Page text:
On 6 Feb 2008 Guo Quan told Jane Macartney, of The Times "that he had now found that the Chinese Yahoo! site had also blocked his name and he planned to bring actions against both companies." Mr Guo said: "Since January 1 a lot of friends told me that websites with my name had been closed. They told me it's impossible to search for my information on Google and Yahoo!"
The PEN American Center wrote:
|“||Writer and former professor of literature at Nanjing Normal University, detained November 13, 2008 on “suspicion of subverting state authority.” The reason for his arrest is not yet known, but is believed to be related to his writings. He had been detained for ten days in May 2008 following seven articles he published on mainland Chinese web sites that criticize the government’s emergency response to the May 12, 2008 Sichuan earthquake and the safety of certain infrastructures.||”|
On 13 Nov 2008 cnews reported that Guo Quan, was arrested Thursday in the city of Nanjing. According to his wife, the police's charge was "subversion of state power" Chinese police routinely uses the charge of "subversion of state power" to imprison dissidents for years. On 17 Oct 2009, Reuters reported that he was sentenced to 10 years in prison. He has been described as a political prisoner.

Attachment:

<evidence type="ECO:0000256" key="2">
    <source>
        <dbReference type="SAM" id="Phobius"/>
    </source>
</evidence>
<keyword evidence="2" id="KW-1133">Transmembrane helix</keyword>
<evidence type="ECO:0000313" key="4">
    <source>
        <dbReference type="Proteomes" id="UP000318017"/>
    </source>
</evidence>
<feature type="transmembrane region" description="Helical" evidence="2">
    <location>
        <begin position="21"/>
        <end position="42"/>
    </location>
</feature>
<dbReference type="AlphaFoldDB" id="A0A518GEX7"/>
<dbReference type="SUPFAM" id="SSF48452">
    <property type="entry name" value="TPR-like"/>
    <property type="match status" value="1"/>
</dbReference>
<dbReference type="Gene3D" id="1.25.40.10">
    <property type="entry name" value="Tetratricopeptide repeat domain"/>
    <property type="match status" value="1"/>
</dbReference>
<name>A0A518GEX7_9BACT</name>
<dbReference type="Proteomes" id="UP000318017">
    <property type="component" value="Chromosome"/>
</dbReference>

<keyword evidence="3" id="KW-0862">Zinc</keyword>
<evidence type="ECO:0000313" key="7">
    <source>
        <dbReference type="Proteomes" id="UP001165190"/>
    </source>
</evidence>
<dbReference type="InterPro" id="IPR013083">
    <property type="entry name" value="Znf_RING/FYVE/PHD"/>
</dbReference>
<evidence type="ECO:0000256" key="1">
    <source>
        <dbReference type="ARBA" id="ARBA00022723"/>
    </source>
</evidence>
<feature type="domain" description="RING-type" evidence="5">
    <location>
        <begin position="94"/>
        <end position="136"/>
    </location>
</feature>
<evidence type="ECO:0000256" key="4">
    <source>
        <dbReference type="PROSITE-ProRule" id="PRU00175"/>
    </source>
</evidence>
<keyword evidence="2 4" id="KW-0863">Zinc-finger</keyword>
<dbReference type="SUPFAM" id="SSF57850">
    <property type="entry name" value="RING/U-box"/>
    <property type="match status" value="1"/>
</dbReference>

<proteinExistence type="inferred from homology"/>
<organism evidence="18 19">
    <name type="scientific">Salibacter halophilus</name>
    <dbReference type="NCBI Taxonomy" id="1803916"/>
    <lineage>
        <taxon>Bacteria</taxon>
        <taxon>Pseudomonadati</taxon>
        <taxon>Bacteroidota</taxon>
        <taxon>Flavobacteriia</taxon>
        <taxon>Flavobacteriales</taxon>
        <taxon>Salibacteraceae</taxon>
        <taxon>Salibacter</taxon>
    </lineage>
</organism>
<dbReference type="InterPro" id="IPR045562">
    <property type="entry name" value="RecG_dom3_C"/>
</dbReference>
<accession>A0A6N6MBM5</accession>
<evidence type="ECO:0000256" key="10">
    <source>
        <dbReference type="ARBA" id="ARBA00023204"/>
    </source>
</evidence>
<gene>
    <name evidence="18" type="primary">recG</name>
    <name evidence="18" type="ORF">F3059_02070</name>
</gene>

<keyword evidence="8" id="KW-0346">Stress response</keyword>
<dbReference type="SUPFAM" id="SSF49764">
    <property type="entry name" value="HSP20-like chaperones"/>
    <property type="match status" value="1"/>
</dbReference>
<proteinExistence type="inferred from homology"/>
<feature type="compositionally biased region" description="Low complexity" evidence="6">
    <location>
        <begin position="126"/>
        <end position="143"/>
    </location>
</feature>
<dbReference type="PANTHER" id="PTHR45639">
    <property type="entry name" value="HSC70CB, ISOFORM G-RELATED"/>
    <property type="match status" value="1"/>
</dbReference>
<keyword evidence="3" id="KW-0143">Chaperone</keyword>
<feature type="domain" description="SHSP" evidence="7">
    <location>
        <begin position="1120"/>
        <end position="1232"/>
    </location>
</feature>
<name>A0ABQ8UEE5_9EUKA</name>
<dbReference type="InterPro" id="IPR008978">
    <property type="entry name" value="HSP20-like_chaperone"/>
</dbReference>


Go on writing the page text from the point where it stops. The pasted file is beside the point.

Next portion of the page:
- Yahoo Sued by Chinese Dissidents Again Date:28 Feb 2008 Businessweek
- Professor Guo Quan's open letter to Chinese leaders requests democracy|Date:30 Nov 2007
- China dissident held 'for criticising quake response'|Date:21 May 2008|By Jonathan Watts of The Guardian
- Dissident Chinese professor to sue Yahoo! and Google for erasing his name|Date:6 Feb 2008|Reported by Jane Macartney, of The Times, in Beijing
- Pen America Center Archived 12 April 2009 at the Wayback Machine.
- China democracy activist Guo Quan detained. Reported by THE ASSOCIATED PRESS|Date:13 Nov 2008|Cnews World watch[permanent dead link]
- Reuters - China jails ex-professor 10 years for subversion
- Congressional-Executive Commission on China, Political Prisoner Database:Guo Quan Archived 16 October 2012 at the Wayback Machine..
- ChinaAid, Wife, Son of Well-Known Political Prisoner & Christian Guo Quan Arrive in US, 24 January 2012.